Dynamic instability of the Major Urinary Protein gene family revealed by genomic and phenotypic comparisons between C57 and 129 strain mice

Wellcome Trust Sanger Institute, Wellcome Trust Genome Campus, Hinxton, Cambridge CB101SA, UK.
Genome biology (Impact Factor: 10.81). 02/2008; 9(5):R91. DOI: 10.1186/gb-2008-9-5-r91
Source: PubMed


The major urinary proteins (MUPs) of Mus musculus domesticus are deposited in urine in large quantities, where they bind and release pheromones and also provide an individual 'recognition signal' via their phenotypic polymorphism. Whilst important information about MUP functionality has been gained in recent years, the gene cluster is poorly studied in terms of structure, genic polymorphism and evolution.
We combine targeted sequencing, manual genome annotation and phylogenetic analysis to compare the Mup clusters of C57BL/6J and 129 strains of mice. We describe organizational heterogeneity within both clusters: a central array of cassettes containing Mup genes highly similar at the protein level, flanked by regions containing Mup genes displaying significantly elevated divergence. Observed genomic rearrangements in all regions have likely been mediated by endogenous retroviral elements. Mup loci with coding sequences that differ between the strains are identified--including a gene/pseudogene pair--suggesting that these inbred lineages exhibit variation that exists in wild populations. We have characterized the distinct MUP profiles in the urine of both strains by mass spectrometry. The total MUP phenotype data is reconciled with our genomic sequence data, matching all proteins identified in urine to annotated genes.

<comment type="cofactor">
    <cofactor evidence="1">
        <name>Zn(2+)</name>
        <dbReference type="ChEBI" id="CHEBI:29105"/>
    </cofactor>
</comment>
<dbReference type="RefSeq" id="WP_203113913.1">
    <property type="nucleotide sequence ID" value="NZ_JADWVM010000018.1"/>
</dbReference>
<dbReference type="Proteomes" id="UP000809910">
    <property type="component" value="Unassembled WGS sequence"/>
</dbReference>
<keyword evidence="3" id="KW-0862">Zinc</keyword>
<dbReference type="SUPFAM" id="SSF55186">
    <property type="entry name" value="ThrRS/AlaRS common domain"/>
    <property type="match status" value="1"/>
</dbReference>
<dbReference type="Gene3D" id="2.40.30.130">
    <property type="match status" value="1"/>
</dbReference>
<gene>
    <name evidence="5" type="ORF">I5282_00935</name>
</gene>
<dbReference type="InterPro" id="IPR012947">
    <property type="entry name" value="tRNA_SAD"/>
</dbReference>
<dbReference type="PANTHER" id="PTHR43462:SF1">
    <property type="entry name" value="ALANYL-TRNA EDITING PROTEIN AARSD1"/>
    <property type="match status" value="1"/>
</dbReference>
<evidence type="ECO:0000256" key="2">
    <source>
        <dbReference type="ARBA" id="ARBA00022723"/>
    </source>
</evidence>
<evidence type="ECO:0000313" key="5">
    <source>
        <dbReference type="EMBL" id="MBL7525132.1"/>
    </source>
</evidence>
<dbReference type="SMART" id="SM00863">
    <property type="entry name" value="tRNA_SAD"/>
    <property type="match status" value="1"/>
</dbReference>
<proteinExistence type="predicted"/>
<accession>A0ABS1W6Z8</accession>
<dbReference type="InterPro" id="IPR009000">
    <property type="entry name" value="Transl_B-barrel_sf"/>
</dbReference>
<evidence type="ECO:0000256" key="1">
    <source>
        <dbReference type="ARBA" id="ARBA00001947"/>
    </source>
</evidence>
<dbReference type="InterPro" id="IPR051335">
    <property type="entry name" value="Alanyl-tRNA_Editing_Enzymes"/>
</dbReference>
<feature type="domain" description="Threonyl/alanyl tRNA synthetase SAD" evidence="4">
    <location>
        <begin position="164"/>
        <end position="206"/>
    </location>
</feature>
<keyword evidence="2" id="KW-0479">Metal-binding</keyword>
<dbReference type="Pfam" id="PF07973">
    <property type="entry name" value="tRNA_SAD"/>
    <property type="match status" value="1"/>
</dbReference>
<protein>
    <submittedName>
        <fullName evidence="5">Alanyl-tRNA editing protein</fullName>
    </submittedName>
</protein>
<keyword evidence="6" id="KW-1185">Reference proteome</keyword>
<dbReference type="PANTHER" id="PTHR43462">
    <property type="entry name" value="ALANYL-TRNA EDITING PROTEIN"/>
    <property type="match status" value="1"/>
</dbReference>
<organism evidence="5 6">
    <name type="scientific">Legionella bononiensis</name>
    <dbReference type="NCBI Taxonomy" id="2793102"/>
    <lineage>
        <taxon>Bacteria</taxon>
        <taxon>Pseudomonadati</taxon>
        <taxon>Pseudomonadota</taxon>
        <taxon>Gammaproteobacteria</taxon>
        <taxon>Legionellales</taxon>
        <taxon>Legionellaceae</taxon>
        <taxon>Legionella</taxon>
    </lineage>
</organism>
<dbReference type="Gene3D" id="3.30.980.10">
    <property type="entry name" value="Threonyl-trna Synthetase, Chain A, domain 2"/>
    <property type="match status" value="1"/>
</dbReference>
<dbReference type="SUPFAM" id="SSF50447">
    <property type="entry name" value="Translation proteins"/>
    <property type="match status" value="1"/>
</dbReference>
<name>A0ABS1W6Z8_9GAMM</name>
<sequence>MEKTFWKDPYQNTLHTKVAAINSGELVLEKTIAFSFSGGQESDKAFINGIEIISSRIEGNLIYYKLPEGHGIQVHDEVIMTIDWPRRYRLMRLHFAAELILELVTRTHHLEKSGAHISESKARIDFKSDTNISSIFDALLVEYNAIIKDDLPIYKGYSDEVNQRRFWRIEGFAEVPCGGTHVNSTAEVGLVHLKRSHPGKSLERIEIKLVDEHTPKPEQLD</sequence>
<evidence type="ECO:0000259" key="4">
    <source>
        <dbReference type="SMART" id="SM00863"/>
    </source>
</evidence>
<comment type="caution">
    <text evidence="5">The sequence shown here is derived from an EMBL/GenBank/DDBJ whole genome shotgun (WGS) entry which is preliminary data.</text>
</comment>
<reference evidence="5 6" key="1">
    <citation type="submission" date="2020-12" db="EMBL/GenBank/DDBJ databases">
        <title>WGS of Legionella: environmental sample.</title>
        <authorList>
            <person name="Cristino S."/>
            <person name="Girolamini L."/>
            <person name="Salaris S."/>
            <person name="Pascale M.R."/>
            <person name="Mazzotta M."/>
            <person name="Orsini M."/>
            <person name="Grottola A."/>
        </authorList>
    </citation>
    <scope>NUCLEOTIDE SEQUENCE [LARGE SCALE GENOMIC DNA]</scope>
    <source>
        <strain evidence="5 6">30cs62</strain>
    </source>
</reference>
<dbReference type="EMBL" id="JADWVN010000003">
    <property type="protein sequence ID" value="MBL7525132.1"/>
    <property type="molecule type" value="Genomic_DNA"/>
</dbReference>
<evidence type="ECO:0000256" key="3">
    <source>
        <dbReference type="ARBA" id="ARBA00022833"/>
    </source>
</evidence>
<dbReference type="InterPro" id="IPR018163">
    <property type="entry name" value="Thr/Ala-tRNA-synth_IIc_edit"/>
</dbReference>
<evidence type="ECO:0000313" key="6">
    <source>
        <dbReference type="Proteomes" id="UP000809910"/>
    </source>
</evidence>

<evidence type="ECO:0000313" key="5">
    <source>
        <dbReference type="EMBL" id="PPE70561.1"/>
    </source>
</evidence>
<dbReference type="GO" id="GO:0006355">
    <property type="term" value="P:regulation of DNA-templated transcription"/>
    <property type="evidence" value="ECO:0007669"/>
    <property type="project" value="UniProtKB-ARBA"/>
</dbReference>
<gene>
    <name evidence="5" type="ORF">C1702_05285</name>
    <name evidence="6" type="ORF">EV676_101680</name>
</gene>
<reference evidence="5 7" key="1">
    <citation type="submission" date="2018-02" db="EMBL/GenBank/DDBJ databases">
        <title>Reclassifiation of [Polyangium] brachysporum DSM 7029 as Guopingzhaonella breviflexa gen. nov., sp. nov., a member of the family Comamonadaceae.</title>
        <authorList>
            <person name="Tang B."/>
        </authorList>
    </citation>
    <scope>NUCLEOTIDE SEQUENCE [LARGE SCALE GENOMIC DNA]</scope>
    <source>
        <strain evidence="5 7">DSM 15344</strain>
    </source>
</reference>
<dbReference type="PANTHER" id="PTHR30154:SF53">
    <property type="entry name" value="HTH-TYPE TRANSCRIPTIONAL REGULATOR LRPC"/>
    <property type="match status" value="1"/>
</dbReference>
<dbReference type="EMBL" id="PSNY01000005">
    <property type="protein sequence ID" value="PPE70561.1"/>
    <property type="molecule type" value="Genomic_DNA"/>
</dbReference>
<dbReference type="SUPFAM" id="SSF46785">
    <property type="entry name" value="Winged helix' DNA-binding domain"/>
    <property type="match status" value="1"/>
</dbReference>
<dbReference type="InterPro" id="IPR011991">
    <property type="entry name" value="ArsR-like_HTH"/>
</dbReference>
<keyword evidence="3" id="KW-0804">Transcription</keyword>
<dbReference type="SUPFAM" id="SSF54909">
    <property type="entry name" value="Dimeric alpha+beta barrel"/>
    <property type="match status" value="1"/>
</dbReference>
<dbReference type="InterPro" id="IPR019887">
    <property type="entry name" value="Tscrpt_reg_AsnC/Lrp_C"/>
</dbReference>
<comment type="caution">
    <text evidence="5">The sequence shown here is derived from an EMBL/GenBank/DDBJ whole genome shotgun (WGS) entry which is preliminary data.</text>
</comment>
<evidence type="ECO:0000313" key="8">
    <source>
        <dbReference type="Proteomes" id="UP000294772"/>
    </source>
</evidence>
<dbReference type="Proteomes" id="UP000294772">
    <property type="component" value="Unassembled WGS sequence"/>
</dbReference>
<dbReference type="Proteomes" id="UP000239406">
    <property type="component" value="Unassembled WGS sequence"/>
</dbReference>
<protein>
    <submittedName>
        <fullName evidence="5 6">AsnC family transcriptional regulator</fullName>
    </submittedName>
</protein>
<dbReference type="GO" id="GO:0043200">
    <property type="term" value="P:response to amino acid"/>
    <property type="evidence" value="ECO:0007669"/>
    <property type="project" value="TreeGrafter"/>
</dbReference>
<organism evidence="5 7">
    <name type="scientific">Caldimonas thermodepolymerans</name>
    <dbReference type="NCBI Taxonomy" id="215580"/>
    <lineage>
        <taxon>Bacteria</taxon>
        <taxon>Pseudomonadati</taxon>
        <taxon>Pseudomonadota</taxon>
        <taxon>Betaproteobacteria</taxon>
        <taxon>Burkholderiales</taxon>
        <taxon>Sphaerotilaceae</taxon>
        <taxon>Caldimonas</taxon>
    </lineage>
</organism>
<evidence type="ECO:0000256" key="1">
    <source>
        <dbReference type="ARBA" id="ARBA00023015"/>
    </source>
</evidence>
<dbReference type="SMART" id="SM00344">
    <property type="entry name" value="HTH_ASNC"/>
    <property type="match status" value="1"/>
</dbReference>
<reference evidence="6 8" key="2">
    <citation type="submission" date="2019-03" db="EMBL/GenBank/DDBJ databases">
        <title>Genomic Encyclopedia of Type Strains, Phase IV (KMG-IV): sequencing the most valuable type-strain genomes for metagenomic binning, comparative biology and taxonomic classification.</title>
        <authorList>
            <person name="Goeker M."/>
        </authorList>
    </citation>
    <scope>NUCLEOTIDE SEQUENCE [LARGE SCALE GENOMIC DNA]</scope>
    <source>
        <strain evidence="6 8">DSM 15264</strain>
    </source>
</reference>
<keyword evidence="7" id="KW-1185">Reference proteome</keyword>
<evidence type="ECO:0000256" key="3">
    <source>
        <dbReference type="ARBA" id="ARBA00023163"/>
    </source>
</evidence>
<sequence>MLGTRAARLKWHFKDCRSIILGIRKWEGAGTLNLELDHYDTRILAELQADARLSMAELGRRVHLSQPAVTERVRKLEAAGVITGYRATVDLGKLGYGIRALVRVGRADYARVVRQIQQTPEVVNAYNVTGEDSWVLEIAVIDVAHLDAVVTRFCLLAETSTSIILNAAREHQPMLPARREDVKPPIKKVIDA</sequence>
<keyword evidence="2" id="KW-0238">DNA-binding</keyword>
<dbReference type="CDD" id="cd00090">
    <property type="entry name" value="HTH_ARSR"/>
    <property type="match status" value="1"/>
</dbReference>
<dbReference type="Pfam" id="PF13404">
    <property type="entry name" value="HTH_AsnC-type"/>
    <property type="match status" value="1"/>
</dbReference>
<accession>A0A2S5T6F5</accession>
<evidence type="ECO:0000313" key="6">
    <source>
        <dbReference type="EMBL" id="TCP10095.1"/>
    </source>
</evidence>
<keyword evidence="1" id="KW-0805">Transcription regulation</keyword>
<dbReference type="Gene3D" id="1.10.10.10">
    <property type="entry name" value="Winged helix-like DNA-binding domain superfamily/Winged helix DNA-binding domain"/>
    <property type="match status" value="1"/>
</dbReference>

Our observations indicate that the MUP phenotypic polymorphism observed in wild populations results from a combination of Mup gene turnover coupled with currently unidentified mechanisms regulating gene expression patterns. We propose that the structural heterogeneity described within the cluster reflects functional divergence within the Mup gene family.

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    • "All are synthesised as preproteins , but the signal peptide is removed precisely to reveal a conserved N-terminus. Mouse MUPs contain a single disulphide bond but only two have consensus sites for N-linked glycosylation (MUP3 and MUP21) of which one has been proven to be glycosylated [3]. Of these 21 genes, the central 15 show very high sequence homology, and the peripheral six are more variable in their sequence. "

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    • "Initially, four chromosomes sequenced at the Wellcome Trust Sanger Institute (2, 4, 11, and X) were systematically annotated on a clone-by-clone basis during the assembly phase. Secondly , numerous genomic regions and gene families considered of particular interest to the wider community had their annotation prioritized, for example, the major histocompatibility complex on chr17 (unpublished), the Major Urinary Proteins gene cluster on chr 4 (Mudge et al. 2008) and the large complement of immunoglobulin loci found at several sites across the genome (unpublished). The HAVANA group has also been involved in several collaborative projects over the years that have required annotation on a gene-by-gene basis. "